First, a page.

Monday, May 23, 2011

Pick A Hand

I am ambidextrous. There is only about 5% of the world’s population who are considered ambi (no, I do not want to spell out ambidextrous a bunch of times), and most of these “ambi” people are converted lefties or right-handed people who have made a conscious effort to learn to use their non-dominant hand.* Around 10% of people in the United States are left handed by comparison.**

I am a natural ambi, I was not a lefty switched to righty or a righty who “picked up” left-handed skills. I have been this way since birth. My mother once told me that even as a baby, I would alternate hands with no preference for either. I was a rare find, an almost mythical beast. My mother was content to let me have no dominant hand, having already had a lefty and two righties.

In kindergarten, I met the first obstacle to my neither-handedness. My otherwise nice teacher did not believe ambidexterity truly existed. To her, it was like big foot or the perfect swimsuit for any woman over a size 6. She thought that I was just being obstinate when I would alternate hands midway through a writing lesson. Through gritted teeth told me, “choose a hand already.” I looked around and noticed most of the kids were using their right hands, so I chose to use my right one for writing. It was the first time I made a conscious decision to favor one hand over the other. When I got older, I taught myself to write with my left, but it will probably never be as good as my right.

Because I am an ambi, I don’t pay much attention to which hand I am using to eat unless I am sitting next to Jamila. She is a natural lefty. If I am sitting on her left, I will make a willful effort to use my left hand. It upsets her when she is placed to the right of a right handed person as she knows they will end up bumping into each other multiple times. She often had that trouble when she was in Head Start.

Having her in Head Start caused many headaches. First, they placed her in the Spanish speaking section. She speaks maybe three words (non food) of Spanish now, and she spoke less of it then. Secondly, the “teacher” (teacher is in quotation marks because that is what her title was, but I considered her as much a teacher as I consider the Flintstones to be a historically accurate cartoon) would “correct” her when she would do anything with her left hand.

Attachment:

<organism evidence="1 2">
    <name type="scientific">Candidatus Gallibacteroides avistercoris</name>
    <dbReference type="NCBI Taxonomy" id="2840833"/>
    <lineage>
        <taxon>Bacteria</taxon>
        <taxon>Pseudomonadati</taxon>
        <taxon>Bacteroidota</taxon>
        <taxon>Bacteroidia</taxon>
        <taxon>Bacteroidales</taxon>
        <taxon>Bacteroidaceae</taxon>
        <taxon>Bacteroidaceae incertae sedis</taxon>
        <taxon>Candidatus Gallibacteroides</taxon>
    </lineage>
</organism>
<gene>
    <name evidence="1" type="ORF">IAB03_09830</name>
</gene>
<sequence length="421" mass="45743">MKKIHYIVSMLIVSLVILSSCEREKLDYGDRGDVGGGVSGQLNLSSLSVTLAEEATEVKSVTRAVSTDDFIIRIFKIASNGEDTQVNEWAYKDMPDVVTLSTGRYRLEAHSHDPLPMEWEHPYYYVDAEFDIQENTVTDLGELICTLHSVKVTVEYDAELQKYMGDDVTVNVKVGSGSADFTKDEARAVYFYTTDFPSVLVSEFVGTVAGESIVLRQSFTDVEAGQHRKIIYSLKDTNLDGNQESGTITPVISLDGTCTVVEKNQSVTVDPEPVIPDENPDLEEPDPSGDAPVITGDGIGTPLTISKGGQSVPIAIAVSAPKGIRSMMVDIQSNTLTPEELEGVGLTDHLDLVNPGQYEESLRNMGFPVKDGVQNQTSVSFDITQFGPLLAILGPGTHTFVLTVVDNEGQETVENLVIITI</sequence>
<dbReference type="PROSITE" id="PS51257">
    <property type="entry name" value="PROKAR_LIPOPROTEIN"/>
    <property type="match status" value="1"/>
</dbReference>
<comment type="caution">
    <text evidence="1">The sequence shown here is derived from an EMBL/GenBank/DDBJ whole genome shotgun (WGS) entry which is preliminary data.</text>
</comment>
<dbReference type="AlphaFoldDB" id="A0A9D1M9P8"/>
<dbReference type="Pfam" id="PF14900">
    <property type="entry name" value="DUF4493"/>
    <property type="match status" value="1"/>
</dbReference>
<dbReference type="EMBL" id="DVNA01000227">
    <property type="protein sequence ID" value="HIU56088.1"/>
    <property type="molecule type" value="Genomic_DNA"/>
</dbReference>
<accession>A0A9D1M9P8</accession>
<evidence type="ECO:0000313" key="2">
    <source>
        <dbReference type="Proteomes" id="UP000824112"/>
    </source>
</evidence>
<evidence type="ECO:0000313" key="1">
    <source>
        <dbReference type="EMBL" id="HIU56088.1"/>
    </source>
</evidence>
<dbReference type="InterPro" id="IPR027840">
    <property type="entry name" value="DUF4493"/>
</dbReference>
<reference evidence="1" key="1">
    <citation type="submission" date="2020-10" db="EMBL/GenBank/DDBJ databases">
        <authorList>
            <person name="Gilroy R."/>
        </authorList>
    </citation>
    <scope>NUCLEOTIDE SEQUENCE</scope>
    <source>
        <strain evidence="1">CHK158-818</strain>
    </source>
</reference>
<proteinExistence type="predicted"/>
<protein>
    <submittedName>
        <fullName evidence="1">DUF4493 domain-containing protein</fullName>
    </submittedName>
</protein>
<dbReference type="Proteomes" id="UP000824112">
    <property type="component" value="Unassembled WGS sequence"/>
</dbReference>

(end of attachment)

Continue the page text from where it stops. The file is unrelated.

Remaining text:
Despite my daily complaints, this continued for weeks. I had enough the day I showed up early and she was crying because her “teacher” yelled at her, in Spanish, for knocking over another student’s glass when she was eating. I was not happy. I got down to Jamila’s level and I told her that she had done nothing wrong, that the adults had made a mistake by putting her in the middle instead of on the end. Then I voiced my displeasure to this “teacher” and her supervisor. After the stunned looks started to fade from their faces and the supervisor started to give me a weak apology, I let them know that my left-handed, English speaking daughter would not be returning and left without looking back. It was one of my momma bear moments. I am not a woman to be trifled with if I am in momma bear mode.

*I read this on some website that I am pretty sure was scientific or something, but I don’t remember the website name because I visit a *lot* of websites and I read a *lot* of stuff.

**I am pretty sure that I read this in “Left Handed Kids, Why are They So Different”- the 1997 edition, so it may be outdated information. I only remember the book because of how wrong it was in so many ways.


  1. My son hasn't really picked a hand yet, either. He's only 2 and a half. I don't care if he's a lefty or a righty or a bothy. My dad's left handed and we try to put him where we won't all bonk elbows when we go out to eat. Half the time it seems like my son will favor his left then switch randomly to the right.

    I get mad when I hear about 'educators' being that stupid. Out of curiosity, if you didn't specify Spanish, why did they stick her there?

  2. They said it was a clerical error. They also promised to move her once a spot opened up in the English section.